In a high-risk series, TMVR resulted in acute LV dilatation and reduction in contractility, but these changes returned to baseline after a median time of 17 min. Left and right heart pressures, forward stroke volume, CI, and Svo2 were preserved. The acute hemodynamic effects of TMVR were tolerated and adapted to quickly in this study, the first study to our knowledge of LV hemodynamic responses to mitral valve replacement in the off-pump, beating human heart setting.
The authors thank Mr. Marinos Christofi, St. Vincent’s Hospital, for technical assistance with data recording, and Dr. Zhixin Liu, University of New South Wales, for statistical advice.
Please note: This study was funded in part by Tendyne Holdings LLC, Roseville, Minnesota (a subsidiary of Abbott Vascular, Chicago, Illinois). However, the company had no involvement in study design, data collection or analysis, or manuscript writing. Dr. Namasivayam is supported by an Australian Government Research Training Program Scholarship. Dr. Muller has been an advisory board member for Medtronic and Boston Scientific; has been a consultant to Abbott Vascular, Medtronic, Tendyne Holdings, and Cephea; has received research grant support from Tendyne Holdings, Abbott Vascular, and Medtronic; and is a proctor for Medtronic and Abbott Vascular. All other authors have reported that they have no relationships relevant to the contents of this paper to disclose.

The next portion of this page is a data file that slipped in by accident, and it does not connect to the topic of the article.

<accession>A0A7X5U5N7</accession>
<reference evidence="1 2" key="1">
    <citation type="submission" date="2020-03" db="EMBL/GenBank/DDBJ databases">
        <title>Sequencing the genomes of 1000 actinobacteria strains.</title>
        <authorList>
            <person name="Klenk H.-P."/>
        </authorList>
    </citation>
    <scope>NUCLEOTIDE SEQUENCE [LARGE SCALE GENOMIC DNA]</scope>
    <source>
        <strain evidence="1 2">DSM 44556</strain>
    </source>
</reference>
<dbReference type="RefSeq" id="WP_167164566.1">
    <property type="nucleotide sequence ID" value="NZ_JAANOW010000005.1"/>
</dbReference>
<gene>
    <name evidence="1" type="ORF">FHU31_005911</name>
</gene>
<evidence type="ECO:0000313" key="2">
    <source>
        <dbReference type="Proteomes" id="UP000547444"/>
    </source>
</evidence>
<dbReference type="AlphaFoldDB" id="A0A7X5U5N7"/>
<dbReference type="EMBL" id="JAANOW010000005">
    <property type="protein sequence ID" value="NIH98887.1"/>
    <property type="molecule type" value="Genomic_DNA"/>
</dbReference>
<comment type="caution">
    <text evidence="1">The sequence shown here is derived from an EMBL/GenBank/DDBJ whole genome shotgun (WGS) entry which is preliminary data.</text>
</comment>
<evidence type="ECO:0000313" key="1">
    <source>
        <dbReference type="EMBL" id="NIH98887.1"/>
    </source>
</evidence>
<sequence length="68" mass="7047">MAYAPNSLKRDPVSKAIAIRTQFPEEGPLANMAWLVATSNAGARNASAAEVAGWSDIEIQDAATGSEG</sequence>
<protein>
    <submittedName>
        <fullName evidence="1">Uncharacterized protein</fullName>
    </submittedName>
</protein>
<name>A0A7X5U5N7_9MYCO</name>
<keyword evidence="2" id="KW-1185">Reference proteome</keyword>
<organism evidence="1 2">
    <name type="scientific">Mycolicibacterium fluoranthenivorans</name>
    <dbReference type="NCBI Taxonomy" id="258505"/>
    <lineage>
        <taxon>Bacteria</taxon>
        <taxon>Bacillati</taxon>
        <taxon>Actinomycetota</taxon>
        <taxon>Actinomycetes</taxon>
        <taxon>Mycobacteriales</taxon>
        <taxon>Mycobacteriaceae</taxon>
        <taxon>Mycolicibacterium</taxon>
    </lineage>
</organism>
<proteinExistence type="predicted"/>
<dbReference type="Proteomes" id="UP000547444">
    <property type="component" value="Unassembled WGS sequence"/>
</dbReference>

- 2018 American College of Cardiology Foundation
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- on behalf of the Tendyne Global Feasibility Trial Investigators